by Richard Uhlhorn
At the Manson Community Council’s candidate forum on Wednesday, September 28, Anne Hessburg and Shon Smith squared off in an effort to convince voters to put them in the Chelan County Commission seat being vacated by Bob Bugert.
Anne Hessburg told the Manson/Chelan residents that without an honest dialogue, commissioners “can’t come up with solutions!”
Hessburg was raised in Wenatchee and now resides in Leavenworth where she has 15+ years of land use planning and served on Leavenworth’s Planning Commission. Currently she is Leavenworth’s Mayor Pro Tempore on its City Council. She is also on the Board of Directors for the Chelan-Douglas Land Trust and the Link Transit Board.
Hessburg said, if elected, she has three priorities including restoring confidence in Community Development; being transparent in her dialogue with residents; and working collaboratively with people, organizations and agencies to provide leadership to find common ground.
Shon Smith grew up in Cashmere and claims to be a Christian conservative. “I’m very concerned about the future of Chelan County,” he said. Smith is a businessman with 63 employees in Wenatchee and Leavenworth (he owns the popular Wok About Grill).
His major concern is the high density growth the County is experiencing and, if elected, he wants to work for small business jobs, public safety support, responsible taxation and a limited government
Both candidates were asked what differentiated them from each other.
Hessburg said her experience and background as a planner, city council person and non-profit work separate her from Smith. “My background in development design and implementation helps to protect property rights. I want projects to be successful.”
Smith, on the other hand stated that his perspective from operating a business and feels that a business man on the Commission is important. “We are getting a lot of pressure from the westside,” said Smith. “Our county is changing and I want to preserve the quality of life we have.” He also wants to protect the rural lifestyle in the County.
Asked what three issues are most important to him, Smith replied that homelessness, protecting private property rights and the county budget. Huge increases in taxes is becoming “unbearable” for property owners.
Hessburg stated that “thing are complicated and solving issues doesn’t have one answer.” She sees a serious need to providing opportunities for different income levels. Creating confidence in consistent development standards. “It is a multilayered problem. People are searching for solutions.”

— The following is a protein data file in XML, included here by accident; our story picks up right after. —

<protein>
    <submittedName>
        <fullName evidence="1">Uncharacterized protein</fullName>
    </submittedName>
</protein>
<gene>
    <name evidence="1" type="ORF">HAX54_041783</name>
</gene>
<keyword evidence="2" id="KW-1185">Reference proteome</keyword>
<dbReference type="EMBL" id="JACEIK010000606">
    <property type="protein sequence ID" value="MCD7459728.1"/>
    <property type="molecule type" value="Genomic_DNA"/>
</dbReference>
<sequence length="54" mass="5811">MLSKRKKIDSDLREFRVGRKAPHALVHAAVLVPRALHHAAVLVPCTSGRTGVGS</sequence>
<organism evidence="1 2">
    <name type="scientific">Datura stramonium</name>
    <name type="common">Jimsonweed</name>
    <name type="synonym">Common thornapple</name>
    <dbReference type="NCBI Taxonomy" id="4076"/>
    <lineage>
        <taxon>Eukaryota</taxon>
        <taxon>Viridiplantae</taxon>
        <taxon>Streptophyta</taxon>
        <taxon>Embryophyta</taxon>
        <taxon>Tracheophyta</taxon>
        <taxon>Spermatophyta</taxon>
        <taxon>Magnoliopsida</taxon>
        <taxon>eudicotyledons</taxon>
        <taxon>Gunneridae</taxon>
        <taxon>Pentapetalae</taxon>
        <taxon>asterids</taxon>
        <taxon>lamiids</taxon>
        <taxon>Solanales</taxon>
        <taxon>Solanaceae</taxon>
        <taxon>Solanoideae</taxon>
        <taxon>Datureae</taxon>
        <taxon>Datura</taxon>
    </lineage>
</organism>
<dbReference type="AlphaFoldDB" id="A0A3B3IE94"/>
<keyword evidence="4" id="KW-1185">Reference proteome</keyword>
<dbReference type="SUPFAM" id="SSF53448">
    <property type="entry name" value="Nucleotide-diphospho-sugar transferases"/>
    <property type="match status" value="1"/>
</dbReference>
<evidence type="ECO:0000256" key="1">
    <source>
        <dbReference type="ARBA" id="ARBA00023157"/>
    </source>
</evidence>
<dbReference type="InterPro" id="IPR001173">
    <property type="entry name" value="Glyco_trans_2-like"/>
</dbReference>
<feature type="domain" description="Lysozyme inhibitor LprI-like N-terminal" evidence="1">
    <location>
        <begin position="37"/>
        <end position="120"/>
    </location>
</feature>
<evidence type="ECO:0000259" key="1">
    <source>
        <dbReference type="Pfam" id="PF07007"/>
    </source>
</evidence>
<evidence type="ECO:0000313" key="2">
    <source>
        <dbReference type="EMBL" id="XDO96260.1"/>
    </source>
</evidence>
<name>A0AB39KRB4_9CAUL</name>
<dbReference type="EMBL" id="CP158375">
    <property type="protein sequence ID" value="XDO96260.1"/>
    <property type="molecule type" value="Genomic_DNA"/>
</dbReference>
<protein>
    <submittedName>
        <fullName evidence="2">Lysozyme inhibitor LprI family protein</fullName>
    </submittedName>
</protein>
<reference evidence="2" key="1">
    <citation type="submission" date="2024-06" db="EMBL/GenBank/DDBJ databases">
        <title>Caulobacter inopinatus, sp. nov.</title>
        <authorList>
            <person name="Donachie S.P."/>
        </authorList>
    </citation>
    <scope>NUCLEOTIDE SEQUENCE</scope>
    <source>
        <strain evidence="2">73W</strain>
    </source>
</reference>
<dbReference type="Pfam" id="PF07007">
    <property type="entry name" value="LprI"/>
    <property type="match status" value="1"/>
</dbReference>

She wants to keep rural portions of the county rural. “I want to see people successful.”
Smith said he has had a lot of conversations with people and there is a need to keep prices down. Property owners need to have some freedom and that regulations need to be addressed. “I’m willing to look at all options,” said Smith.
He feels that high density development needs to be in the cities, not the county.
Hessburg was asked about her being a registered delegate at the March 2016 Democratic caucus. “You claim to be independent,” he said. He also brought up her stance on “Black Lives Matter” and the defunding of law enforcement. “What is your position,” he asked”?
Hessburg replied that 2016 was the first year that she became interested in the election process. “I wanted to know and learn and became a part of that process.” She added that the two party system has changed and said, “I never registered and I have voted on both sides of the aisle. I’ve always been an independent.” She added that the commission should be a non-partisan position.
As far as her Black Lives Matter involvement is that behavior of law enforcement officers can be unacceptable. “I believe in protect and serve and am not interested in defunding police.”
Smith said promoting tourism is all good and well if it doesn’t impact life in the County. “We need to go back to small towns like Lake Wenatchee and Plain. It needs to be don responsibly.”
Hessburg said that tourism is an important part of the County’s economy. “Chelan and Manson are big draws,” she said. “I believe we need to be transparent where we are spending those (tourism) dollars. How are we reinvesting those dollars back into the community.”
Chris Willoughby, an orchardist and past Manson Community Council member, asked with the increase in development issues, how would the County keep up with infrastructure needs.
Hessburg replied that infrastructure is definitely a challenge. “We are getting ahead of ourselves with development regulations. We need to move down the road with infrastructure deficiencies. We need to coordinate and work together.”
Smith said the infrastructure issue needs to be handed back to the developers. “It needs to fall back to those making a lot of money. It goes to how they are benefiting and how we are benefiting.”
Asked if either of them would support a fast food chain in the Lake Chelan Valley. Smith said, “I compete with that every day. It is the reason prices are higher. I would say definitely not in the Valley. Rural towns are not meant for that.”
Hessburg added that no one was coming to Chelan County to eat at a McDonalds. “We need to stay focused on local businesses.
Ballots for the November election will be mailed on October 21.